BUSINESS

Watchdog ID’s sophisticated kickback scheme involving Amaya ex-CEO Baazov

TAGs: Amaya Gaming, AMF, David Baazov, insider trading

amaya-david-baazov-stock-kickbacksFinancial watchdogs probing the insider trading allegations against former Amaya Gaming CEO David Baazov have identified a pattern of kickbacks surrounding the company’s major acquisitions and other deals dating back six years.

On Wednesday, La Presse said it had studied a report by Quebec securities regulator Autorité des marchés financiers (AMF) into allegations that Baazov (pictured) illegally profited from stock trades based on foreknowledge of Amaya’s deals, including the $4.9b acquisition of the Rational Group, the parent company of PokerStars.

La Presse reported that the AMF’s investigation had concluded that “several agreements were reached” between Baazov and other individuals – including Baazov’s older brother Josh/Ofer and Josh’s former business partner Craig Levett – for “the payment of dividends to tuyauteurs” (Google translated as ‘pipefitters’) in the form of cash, checks and luxury items, including a Rolex watch.

The AMF said these arrangements were “negotiated before the offenses” occurred and displayed a “high level of organization and sophistication.” The conspirators reportedly engaged in email exchanges laying out the specifics of share transactions, evidently to help calculate the exact amount owed via these deals.

SMOKING GUNS
A June 25, 2014 email from Isam Mansour – one of the 13 individuals whose trading privileges were suspended by the AMF when the scandal first came to light this spring – indicated that there was a deal to kickback 10% of profits (after tax and costs) made via insider share trading on the PokerStars acquisition.

As previously reported, the AMF has said the illegal deals didn’t just involve Amaya, and included the Jan. 31, 2013 purchase of WMS Industries by rival gaming technology outfit Scientific Games. The AMF says David and Josh had a 9am meeting on Jan. 16, 2013, after which Josh exchanged texts with Levett.

Levett along with his wife, his brother and other confidantes, went on to make trades that netted profits of over $170k from the WMS deal. On Feb. 25, 2013, Levett sent an email to Josh titled “WMS” in which Levett wrote “this is what we owe to your brother. I have a check for him tomorrow.”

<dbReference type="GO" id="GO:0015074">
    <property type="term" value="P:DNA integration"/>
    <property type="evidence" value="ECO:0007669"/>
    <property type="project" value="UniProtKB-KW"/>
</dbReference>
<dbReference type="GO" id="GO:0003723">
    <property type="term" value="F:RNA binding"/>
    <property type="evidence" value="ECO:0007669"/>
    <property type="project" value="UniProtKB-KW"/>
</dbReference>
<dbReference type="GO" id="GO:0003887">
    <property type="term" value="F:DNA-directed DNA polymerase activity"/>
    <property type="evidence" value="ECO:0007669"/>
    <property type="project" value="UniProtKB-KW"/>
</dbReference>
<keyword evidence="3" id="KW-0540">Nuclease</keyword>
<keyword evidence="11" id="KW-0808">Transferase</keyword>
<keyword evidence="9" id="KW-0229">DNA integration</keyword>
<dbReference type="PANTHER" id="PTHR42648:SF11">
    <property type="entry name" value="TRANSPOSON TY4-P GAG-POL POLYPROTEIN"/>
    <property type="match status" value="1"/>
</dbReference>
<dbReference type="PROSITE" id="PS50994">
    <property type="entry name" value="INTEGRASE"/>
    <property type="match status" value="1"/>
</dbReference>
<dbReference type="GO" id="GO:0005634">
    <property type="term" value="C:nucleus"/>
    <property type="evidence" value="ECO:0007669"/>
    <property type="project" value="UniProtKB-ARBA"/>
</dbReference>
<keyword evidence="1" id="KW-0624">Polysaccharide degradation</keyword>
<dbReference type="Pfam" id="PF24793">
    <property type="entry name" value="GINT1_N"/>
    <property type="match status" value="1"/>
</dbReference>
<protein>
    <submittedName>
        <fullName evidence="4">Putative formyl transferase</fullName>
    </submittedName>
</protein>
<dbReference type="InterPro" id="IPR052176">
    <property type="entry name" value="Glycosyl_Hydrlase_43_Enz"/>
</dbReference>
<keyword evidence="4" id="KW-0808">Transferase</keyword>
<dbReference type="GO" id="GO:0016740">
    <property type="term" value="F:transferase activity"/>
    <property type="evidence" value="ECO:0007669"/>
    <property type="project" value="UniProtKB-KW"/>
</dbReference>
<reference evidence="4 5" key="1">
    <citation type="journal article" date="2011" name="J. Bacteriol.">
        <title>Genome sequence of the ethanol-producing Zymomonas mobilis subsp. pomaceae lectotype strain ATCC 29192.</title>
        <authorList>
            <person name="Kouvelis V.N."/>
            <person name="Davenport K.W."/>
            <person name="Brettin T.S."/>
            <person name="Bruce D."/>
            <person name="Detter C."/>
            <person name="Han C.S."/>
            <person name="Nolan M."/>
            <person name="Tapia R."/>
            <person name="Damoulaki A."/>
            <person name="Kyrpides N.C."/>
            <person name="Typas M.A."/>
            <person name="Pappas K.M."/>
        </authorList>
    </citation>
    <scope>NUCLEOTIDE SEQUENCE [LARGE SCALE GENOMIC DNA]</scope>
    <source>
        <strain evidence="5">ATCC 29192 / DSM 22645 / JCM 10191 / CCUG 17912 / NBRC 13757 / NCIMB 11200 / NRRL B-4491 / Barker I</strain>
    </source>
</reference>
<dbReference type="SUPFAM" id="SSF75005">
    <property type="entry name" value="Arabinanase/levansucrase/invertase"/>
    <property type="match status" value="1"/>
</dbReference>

Josh Baazov and Levett used to control US-facing online sportsbook BetonUSA and were believed to be behind Oddsmaker.com after BetonUSA folded its tents. Levett also founded the numbered company that eventually morphed into Amaya.

The AMF claims that Mansour worked with Josh Baazov and Levett at a consulting company called Blackbelt. Mansour was also a shareholder in Zapha Holdings, a British Virgin Islands business linked to both BetonUSA and Oddsmaker. Baazov’s sister Goulissa was another Zapha shareholder.

BAAZOV MAINTAINS INNOCENCE
Baazov’s attorney told La Presse that his client “is innocent, that he did nothing wrong and that he is eager to present his defense in court.” Baazov, who pled not guilty to the charges in May, resigned as Amaya’s CEO last month. The AMF has scheduled hearings on the Amaya affair on Sept. 12 and 13.

It could be a coincidence, but eGaming Review reported this week that Dominic Mansour, PokerStars’ senior VP for southern Europe, had resigned last month. Mansour joined the Rational Group in April 2014 as managing director of its Full Tilt brand following a stint as CEO of the UK’s Health Lottery.

Stars’ spokesman Eric Hollreiser told eGR that Mansour “chose to leave to seek a suitable position elsewhere.” Hollreiser told CalvinAyre.com that there was “no relationship that I am aware of’ between the two men.

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